5 Horror Films Based on True Events

Disturbing Content Warning for Descriptions of Murder, Violence, and Paranormal Occurrences

Lots of scary movies are advertised as “inspired by true events.” They’re usually exaggerated to where they bear little resemblance to the real events, especially stuff like Annabelle (more on that later). Even Child’s Play was based on a doll named Robert allegedly made via voodoo.

Though the ones chosen for this list definitely embellished the truth more than a bit, the events they were based upon have two things in common: they happened (some allegedly), and they were terrifying. They weren’t mere folk tales like the Sawney Bean legend (Scottish cannibals), which inspired The Hills Have Eyes.

The movies on this list were based on supposedly real events. Though some can be interpreted in different ways, a few of then definitely did happen in their own twisted ways. This is important from a historical perspective, but we must be careful not to forget that real people suffered. That fact makes the films doubly terrifying. Sometimes, the monsters are real.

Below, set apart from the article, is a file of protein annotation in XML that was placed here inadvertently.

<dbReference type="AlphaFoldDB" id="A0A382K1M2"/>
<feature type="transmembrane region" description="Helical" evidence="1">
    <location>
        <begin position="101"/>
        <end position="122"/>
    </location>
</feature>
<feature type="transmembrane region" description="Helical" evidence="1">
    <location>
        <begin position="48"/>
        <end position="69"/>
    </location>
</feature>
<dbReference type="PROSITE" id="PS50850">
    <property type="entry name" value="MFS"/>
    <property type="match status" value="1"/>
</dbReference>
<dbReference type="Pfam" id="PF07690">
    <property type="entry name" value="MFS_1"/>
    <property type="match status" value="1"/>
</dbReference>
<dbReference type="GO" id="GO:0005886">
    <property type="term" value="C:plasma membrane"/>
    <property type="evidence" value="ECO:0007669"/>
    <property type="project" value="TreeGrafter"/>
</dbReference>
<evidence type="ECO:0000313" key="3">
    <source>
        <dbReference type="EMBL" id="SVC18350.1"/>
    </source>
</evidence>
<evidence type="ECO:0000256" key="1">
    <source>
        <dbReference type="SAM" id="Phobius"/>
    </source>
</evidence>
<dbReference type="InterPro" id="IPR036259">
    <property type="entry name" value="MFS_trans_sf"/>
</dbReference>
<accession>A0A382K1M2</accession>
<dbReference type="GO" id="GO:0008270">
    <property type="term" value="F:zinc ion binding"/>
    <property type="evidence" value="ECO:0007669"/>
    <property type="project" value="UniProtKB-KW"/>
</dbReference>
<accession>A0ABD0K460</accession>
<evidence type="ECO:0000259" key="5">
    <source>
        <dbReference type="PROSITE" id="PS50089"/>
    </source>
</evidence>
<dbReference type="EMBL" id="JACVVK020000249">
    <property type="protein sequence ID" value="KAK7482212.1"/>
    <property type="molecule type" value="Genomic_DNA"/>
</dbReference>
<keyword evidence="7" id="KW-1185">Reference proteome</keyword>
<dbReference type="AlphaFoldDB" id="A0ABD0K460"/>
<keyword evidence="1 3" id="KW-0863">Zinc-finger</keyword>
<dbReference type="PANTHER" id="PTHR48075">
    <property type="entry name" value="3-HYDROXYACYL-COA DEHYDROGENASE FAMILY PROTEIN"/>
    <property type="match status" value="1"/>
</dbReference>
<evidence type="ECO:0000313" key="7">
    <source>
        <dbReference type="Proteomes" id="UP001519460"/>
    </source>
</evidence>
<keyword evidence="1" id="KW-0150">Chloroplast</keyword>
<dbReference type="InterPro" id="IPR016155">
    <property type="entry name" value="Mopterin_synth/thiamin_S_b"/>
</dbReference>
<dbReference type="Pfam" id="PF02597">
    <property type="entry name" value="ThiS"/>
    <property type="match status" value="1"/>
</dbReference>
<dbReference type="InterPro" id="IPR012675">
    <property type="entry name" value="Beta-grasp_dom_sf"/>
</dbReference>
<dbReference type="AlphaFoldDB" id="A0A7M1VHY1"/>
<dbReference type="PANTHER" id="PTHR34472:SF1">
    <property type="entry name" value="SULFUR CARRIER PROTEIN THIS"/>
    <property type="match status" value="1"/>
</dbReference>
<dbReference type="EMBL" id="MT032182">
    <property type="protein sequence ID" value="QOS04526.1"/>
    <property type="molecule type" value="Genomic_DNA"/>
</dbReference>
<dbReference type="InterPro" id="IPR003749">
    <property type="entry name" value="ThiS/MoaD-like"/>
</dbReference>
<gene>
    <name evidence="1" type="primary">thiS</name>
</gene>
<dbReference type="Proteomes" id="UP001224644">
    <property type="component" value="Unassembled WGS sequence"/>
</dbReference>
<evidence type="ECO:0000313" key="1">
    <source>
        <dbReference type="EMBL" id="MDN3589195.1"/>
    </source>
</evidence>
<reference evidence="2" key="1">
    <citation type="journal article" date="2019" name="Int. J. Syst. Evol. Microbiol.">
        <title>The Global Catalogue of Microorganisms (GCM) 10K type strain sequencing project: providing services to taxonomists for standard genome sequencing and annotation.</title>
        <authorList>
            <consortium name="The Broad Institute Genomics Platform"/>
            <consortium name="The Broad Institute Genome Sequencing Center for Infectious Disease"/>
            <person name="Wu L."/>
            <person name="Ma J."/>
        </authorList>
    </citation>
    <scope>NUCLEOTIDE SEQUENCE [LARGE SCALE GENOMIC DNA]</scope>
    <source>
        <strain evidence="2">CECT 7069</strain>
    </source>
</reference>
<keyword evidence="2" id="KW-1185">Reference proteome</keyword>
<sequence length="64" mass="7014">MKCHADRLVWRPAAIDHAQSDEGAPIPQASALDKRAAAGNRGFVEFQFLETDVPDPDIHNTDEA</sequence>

5. The Texas Chain Saw Massacre

Directed by Tobe Hooper, The Texas Chainsaw Massacre is widely regarded as one of the best horror movies ever made. Its story, suspense and gore have inspired just about every violent movie that followed, including House of a Thousand Corpses.

What makes it truly horrifying is the fact that it was based on a terrifying man named Ed Gein. In 1950s Wisconsin, Gein dug up corpses and made decor out of their skin. He also killed two people, and he had a disturbing relationship with his mother. He wanted to build a “woman suit” in order to “become” his dead mom.

Chainsaw isn’t totally the same as Gein’s story. The film itself is completely fictional and features a family of psychopaths rather than just one. But what Leatherface did with human skin was definitely inspired by the twisted grave robber. Gein’s actions also influenced Silence of the Lambs, and the disturbing mother-son relationship was inspiration for Norman Bates in Psycho.


4. The Conjuring

James Wan’s The Conjuring was released in 2013, which started a massive horror universe populated by AnnabelleThe Nun, and a couple of sequels. The films are based on the experiences of Ed and Lorraine Warren, a pair of paranormal researchers. They supposedly came into contact with ghosts and demons all over the world, including some really freaky ones.